By the time I was 23 years old, I had written five unpublished novels and received more than 500 rejections. I was teaching in New Jersey, at the Saddle River Country Day School—then in its second year of existence—where I was the entire English department. I taught seventh-, eighth-, ninth, 10th-, 11th-, and 12th-grade English and lived in a small upstairs room in what had been servants’ quarters (the school used to be a mansion). The only other person living there was the school’s gardener, Stiney.
Stiney was in his mid-50s, had daily conversations with birds and animals, and believed the FBI was sending agents into Saddle River to kill him. He showed me stones he kept on electrical wiring in his room to prevent electricity from leaping out when it had to turn corners. He also showed me trunks filled with rocks possessing magical properties that enabled him to predict the future. Our rooms were about 10 ft. apart, and since the lock on my door was broken, he would visit me most evenings to tell me stories about the FBI, American Indians, and my future.
For most of that 23rd year, I did no writing at all. It was a year my previous novels continued to be rejected, and my brother, Robert, had the first of a series of psychotic breakdowns and hospitalizations that would mark his life for the next half century. Several times each week, I drove from New Jersey to Queens to visit Robert at psych wards and mental hospitals. Although I loved teaching, when the school day was done, I found myself depressed and afraid that I would either wind up behind locked doors with my brother, or spend the rest of my life unpublished, a 9 a.m.–to–3 p.m. tutor to the children of wealthy families.
Then, in early April, Gladys Spann Matthews, a teacher at the school, sat down next to me at lunch and plunked a fat brown envelope onto the table. “I once tried to make a book out of this and couldn’t do it,” she said. The envelope contained the memoirs of José Policarpo Rodriguez, a Mexican-American whose grandchildren had been her students in Austin, Tex. One of these former students wrote a composition titled, “The Most Famous Guide in Texas History.” Along with a copy of the memoirs, Matthews gave me drafts of the book she’d tried to write, transcriptions of anecdotes she’d heard from the grandchildren, and a loving admonition: that I use the material as the basis for a fictionalized biography for young people.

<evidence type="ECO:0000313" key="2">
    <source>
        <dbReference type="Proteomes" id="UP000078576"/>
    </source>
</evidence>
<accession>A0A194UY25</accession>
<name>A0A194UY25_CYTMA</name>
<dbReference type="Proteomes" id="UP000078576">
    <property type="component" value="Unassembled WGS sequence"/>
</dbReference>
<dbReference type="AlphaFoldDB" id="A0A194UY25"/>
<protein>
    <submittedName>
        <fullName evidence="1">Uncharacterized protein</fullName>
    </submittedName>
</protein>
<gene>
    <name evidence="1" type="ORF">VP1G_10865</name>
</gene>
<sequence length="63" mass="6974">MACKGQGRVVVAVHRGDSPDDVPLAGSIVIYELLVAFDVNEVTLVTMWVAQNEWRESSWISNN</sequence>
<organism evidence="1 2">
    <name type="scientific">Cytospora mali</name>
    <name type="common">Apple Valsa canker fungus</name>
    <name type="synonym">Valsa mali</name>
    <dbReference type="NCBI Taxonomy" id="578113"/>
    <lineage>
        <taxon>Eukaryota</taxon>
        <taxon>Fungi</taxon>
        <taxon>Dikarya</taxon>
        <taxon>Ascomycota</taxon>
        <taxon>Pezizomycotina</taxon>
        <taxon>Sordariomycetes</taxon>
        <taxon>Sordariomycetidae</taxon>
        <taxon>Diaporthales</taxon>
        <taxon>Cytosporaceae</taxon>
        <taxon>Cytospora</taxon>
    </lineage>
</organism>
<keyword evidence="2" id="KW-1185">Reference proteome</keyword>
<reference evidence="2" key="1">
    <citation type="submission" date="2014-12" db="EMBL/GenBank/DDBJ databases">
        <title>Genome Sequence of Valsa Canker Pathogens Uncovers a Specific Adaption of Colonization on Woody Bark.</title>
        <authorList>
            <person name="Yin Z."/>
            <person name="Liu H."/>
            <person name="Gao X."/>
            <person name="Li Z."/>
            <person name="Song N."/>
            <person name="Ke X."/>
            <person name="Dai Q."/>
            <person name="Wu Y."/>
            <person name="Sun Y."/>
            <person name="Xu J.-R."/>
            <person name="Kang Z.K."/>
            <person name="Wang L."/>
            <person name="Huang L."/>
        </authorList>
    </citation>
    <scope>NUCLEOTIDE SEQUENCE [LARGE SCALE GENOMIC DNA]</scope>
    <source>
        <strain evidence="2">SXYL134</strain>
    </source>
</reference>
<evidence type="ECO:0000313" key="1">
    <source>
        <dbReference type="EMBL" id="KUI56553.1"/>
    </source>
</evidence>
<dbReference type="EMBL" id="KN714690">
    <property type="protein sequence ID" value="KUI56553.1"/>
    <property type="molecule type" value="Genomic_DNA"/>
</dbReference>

The next day, for the first time in a year, I began writing again. I completed a draft of a new book in several months, and I also began writing short stories, something I’d never done before. By the end of the school year, one of the stories was accepted, and I had my first publication. Three years, three books, and 1,400 rejections later, I sold my first novel. Several years after that, my first young adult novel, Poli: A Mexican Boy in Early Texas, the book that I began at the urging of Matthews, was bought as well.
Through the years, whenever I’ve been visited by short-term depression (literary or personal), I’ve given myself the kind of challenge Matthews gave me. In a state of literary melancholia some years back, I took on the assignment of writing a short story every week for a month, each one five typed pages, the author forbidden to leave home on Friday until the assignment was completed. Descending into mild literary glooms more recently, I thought of two favorite books, Invisible Cities and Henderson the Rain King, and gave myself an assignment I imagined Calvino or Bellow might have given himself—the task of writing about what I did not know. I began setting stories (and a novel!) in places I’d never seen.
At about the time Poli was published, I was surprised to find the following passage in the journals of Henry James, a writer I’d thought immune to anything resembling a literary funk: “The sense of being utterly out of it weighed me down.... All these melancholies were qualified indeed by one redeeming reflection—the sense of how little, for a good while past... I had been producing. I did say to myself ‘Produce again—produce; produce better than ever, and all will yet be well.’” And the next morning: “I take up my own pen again.... It is now indeed that I may do the work of my life. And I will.”
Jay Neugeboren is the author of 21 books. Texas Tech University Press will publish a special 25th-anniversary edition of Poli: A Mexican Boy in Early Texas in December.